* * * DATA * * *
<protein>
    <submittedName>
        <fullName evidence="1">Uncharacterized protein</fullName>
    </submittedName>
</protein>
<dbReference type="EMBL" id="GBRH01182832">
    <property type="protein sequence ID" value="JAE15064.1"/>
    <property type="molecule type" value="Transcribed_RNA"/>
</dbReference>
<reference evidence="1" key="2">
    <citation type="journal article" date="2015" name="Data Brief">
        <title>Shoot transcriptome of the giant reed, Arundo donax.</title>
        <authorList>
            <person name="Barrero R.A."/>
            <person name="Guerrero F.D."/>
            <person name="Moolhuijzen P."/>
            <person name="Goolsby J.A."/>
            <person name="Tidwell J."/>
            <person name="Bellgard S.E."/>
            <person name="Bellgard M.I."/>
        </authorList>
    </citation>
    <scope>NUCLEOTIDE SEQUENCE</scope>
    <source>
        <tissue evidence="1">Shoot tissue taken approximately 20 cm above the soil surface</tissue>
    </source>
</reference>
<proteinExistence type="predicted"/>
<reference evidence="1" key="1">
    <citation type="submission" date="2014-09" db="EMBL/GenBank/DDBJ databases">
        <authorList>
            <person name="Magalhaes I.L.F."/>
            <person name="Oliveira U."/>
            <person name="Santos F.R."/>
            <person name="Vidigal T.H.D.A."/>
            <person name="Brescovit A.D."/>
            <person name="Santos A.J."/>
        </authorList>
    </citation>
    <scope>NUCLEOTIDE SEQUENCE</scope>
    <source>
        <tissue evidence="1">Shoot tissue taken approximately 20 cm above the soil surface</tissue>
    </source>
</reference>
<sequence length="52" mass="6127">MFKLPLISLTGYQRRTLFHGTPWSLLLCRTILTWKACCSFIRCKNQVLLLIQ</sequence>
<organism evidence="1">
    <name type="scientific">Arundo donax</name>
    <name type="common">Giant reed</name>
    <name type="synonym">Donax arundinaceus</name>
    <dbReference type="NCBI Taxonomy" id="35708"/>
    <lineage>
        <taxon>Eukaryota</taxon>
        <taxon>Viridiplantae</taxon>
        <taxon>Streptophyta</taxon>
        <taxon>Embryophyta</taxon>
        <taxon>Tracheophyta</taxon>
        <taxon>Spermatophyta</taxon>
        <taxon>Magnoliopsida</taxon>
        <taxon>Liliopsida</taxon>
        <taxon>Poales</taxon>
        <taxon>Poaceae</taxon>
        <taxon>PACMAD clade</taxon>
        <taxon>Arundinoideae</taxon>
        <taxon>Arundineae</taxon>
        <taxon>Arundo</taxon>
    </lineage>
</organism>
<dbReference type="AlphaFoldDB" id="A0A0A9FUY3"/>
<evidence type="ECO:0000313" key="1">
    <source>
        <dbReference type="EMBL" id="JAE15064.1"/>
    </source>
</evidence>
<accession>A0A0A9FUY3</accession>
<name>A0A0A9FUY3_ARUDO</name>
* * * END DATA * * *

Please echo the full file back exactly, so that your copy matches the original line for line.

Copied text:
<protein>
    <submittedName>
        <fullName evidence="1">Uncharacterized protein</fullName>
    </submittedName>
</protein>
<dbReference type="EMBL" id="GBRH01182832">
    <property type="protein sequence ID" value="JAE15064.1"/>
    <property type="molecule type" value="Transcribed_RNA"/>
</dbReference>
<reference evidence="1" key="2">
    <citation type="journal article" date="2015" name="Data Brief">
        <title>Shoot transcriptome of the giant reed, Arundo donax.</title>
        <authorList>
            <person name="Barrero R.A."/>
            <person name="Guerrero F.D."/>
            <person name="Moolhuijzen P."/>
            <person name="Goolsby J.A."/>
            <person name="Tidwell J."/>
            <person name="Bellgard S.E."/>
            <person name="Bellgard M.I."/>
        </authorList>
    </citation>
    <scope>NUCLEOTIDE SEQUENCE</scope>
    <source>
        <tissue evidence="1">Shoot tissue taken approximately 20 cm above the soil surface</tissue>
    </source>
</reference>
<proteinExistence type="predicted"/>
<reference evidence="1" key="1">
    <citation type="submission" date="2014-09" db="EMBL/GenBank/DDBJ databases">
        <authorList>
            <person name="Magalhaes I.L.F."/>
            <person name="Oliveira U."/>
            <person name="Santos F.R."/>
            <person name="Vidigal T.H.D.A."/>
            <person name="Brescovit A.D."/>
            <person name="Santos A.J."/>
        </authorList>
    </citation>
    <scope>NUCLEOTIDE SEQUENCE</scope>
    <source>
        <tissue evidence="1">Shoot tissue taken approximately 20 cm above the soil surface</tissue>
    </source>
</reference>
<sequence length="52" mass="6127">MFKLPLISLTGYQRRTLFHGTPWSLLLCRTILTWKACCSFIRCKNQVLLLIQ</sequence>
<organism evidence="1">
    <name type="scientific">Arundo donax</name>
    <name type="common">Giant reed</name>
    <name type="synonym">Donax arundinaceus</name>
    <dbReference type="NCBI Taxonomy" id="35708"/>
    <lineage>
        <taxon>Eukaryota</taxon>
        <taxon>Viridiplantae</taxon>
        <taxon>Streptophyta</taxon>
        <taxon>Embryophyta</taxon>
        <taxon>Tracheophyta</taxon>
        <taxon>Spermatophyta</taxon>
        <taxon>Magnoliopsida</taxon>
        <taxon>Liliopsida</taxon>
        <taxon>Poales</taxon>
        <taxon>Poaceae</taxon>
        <taxon>PACMAD clade</taxon>
        <taxon>Arundinoideae</taxon>
        <taxon>Arundineae</taxon>
        <taxon>Arundo</taxon>
    </lineage>
</organism>
<dbReference type="AlphaFoldDB" id="A0A0A9FUY3"/>
<evidence type="ECO:0000313" key="1">
    <source>
        <dbReference type="EMBL" id="JAE15064.1"/>
    </source>
</evidence>
<accession>A0A0A9FUY3</accession>
<name>A0A0A9FUY3_ARUDO</name>